The Breath of Life

Then the Lord God formed the man of dust from the ground and breathed into his nostrils the breath of life, and the man became a living creature” (Gen. 2:7).

- Genesis 4:2-9

Today we return to our study of Genesis and continue our examination of chapter 2. Having refuted any naturalistic or pagan theories of the universe’s origin, Moses now begins highlighting the importance and dignity of the human race by focusing on man’s creation.

Verse 4 initiates a new narrative with the phrase “these are the generations of the heavens and the earth.” Moses uses this so-called toledot (Hebrew for “generations” or “history”) formula throughout the rest of Genesis in order to introduce new story lines.

Following this introduction, we read that God created man “when no bush of the field was yet in the land” (v. 5). This, coupled with the apparent assertion that the animals were made after man (vv. 18–19), has led some critics to argue chapter 2 is the work of another author and that it contradicts the account of Genesis 1. However, as evangelical scholars have noted, chapter 2 is not intended to describe the creation of the universe in chronological detail; instead, it only briefly recapitulates the entirety of chapter 1 before focusing on Adam and Eve. Therefore, the two histories do not conflict.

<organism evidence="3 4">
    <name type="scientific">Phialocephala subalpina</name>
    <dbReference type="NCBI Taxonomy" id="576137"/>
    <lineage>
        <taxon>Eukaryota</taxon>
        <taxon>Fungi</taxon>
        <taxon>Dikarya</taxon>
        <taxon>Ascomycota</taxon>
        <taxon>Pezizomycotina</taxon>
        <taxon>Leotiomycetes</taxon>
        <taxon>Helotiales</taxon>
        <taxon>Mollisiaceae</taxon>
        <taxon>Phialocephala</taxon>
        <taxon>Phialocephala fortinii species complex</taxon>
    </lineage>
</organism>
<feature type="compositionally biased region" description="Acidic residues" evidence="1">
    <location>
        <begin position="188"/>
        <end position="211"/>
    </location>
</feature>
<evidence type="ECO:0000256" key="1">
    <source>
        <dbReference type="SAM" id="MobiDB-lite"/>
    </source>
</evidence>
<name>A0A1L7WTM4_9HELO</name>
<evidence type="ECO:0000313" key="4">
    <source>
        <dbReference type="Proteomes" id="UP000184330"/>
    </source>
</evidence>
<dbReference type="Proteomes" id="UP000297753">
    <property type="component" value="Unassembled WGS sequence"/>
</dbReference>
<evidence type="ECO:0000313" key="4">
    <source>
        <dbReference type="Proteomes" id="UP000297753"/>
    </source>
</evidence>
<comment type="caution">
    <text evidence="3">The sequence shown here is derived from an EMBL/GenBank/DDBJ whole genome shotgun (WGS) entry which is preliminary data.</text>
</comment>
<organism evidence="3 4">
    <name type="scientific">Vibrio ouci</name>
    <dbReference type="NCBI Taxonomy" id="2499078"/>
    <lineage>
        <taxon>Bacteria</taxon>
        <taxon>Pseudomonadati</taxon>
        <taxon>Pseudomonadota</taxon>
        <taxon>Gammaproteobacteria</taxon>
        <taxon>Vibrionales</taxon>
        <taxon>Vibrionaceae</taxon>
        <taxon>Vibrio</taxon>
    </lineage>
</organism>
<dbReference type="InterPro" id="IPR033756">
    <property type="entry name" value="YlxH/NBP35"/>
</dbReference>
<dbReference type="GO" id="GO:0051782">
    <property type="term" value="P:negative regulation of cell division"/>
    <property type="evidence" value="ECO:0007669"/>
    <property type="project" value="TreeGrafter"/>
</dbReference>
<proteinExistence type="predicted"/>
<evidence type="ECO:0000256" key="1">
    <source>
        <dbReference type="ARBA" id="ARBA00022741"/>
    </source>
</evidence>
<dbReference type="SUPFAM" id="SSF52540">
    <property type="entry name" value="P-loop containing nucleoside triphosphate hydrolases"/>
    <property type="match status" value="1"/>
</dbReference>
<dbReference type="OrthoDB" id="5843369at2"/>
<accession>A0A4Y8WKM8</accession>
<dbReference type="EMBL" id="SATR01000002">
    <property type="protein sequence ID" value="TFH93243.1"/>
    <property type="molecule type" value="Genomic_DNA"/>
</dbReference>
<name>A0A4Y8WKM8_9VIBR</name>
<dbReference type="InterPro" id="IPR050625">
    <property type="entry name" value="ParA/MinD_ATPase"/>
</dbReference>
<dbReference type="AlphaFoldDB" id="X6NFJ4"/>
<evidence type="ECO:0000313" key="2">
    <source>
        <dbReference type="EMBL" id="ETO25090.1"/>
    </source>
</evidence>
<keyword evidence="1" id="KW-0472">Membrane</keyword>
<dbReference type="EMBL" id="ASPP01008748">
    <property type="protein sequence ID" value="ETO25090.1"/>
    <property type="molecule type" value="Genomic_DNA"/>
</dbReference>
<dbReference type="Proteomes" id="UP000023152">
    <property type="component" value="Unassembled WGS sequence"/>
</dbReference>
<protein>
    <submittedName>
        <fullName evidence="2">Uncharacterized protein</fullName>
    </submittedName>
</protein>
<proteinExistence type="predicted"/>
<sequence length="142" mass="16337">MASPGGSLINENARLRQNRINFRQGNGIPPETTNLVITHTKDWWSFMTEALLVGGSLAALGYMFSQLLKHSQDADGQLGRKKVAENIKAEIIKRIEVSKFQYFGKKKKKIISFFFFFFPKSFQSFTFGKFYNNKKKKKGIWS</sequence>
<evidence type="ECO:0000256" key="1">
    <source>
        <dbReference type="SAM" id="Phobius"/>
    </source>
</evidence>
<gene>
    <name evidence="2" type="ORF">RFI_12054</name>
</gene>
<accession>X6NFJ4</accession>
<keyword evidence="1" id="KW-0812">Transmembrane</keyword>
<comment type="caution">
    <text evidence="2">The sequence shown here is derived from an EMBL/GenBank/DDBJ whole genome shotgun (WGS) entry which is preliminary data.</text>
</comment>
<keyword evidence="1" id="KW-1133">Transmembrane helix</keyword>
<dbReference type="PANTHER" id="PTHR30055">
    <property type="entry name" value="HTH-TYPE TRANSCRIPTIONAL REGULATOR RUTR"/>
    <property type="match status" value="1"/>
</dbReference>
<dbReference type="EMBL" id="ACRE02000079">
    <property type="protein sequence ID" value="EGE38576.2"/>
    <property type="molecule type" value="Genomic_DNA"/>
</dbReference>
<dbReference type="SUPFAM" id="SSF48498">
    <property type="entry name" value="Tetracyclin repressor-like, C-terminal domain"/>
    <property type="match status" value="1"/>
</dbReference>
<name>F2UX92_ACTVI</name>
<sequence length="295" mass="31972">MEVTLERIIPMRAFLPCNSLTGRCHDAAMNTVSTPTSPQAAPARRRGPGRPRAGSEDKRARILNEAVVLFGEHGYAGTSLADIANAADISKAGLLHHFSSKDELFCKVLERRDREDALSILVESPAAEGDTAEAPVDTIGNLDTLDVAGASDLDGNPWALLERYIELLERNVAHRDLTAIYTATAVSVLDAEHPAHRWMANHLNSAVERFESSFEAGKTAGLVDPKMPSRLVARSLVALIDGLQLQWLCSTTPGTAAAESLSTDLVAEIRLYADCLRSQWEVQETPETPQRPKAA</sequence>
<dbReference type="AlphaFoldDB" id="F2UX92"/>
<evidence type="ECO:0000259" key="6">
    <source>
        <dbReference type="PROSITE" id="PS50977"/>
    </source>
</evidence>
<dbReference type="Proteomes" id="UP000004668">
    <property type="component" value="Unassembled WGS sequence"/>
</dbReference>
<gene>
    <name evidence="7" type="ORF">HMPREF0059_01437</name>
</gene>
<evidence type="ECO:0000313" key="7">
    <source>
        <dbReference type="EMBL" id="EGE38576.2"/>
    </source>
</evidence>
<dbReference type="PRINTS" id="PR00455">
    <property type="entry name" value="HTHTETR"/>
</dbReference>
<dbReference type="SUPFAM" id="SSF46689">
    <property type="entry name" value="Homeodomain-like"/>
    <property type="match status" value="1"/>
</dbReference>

Moses gives additional details about the creation of man in Genesis 2 in order to emphasize the status of humankind in creation. In one of the more intimate passages in the Bible, God reaches down to form Adam from the dust of the earth and breathes “into his nostrils the breath of life” so that he becomes “a living creature” (v. 7). While animals are described elsewhere in Scripture as “living creatures,” the Hebrew word for “breath” is used only of God and of the life He gives to mankind. We are unique as God’s image-bearers and have a capacity to relate to Him in a way other created things do not.

Moses’ joint use of our Creator’s covenant name Yahweh (“the Lord”) and title Elohim (“God”) in this chapter is rare in the Pentateuch. He likely includes both here because Israel would be confronting various peoples who believed that a nation’s god was god of that nation alone. In using the phrase “the Lord God,” Moses asserts that the God of Israel is not just a tribal deity like the false gods of Canaan; rather, He is the Sovereign ruler and maker of all peoples.

Coram Deo

Again in today’s passage we see the proclamation of God’s life-giving rule over the entire creation right at the beginning of His creation of man. As servants of the one God, Israel’s role in declaring and manifesting His rule to the nations would later be affirmed explicitly in the covenant with Moses (Ex. 34:10) and in the new covenant with Christ (Matt. 24:14). Spend some time praying for non-Christian friends and seek to share the Gospel with them.

Passages for Further Study

Ps. 96 • Ezek. 36:23 • Jonah 1–4 • Acts 1:8 • 1 Cor. 2:1–5

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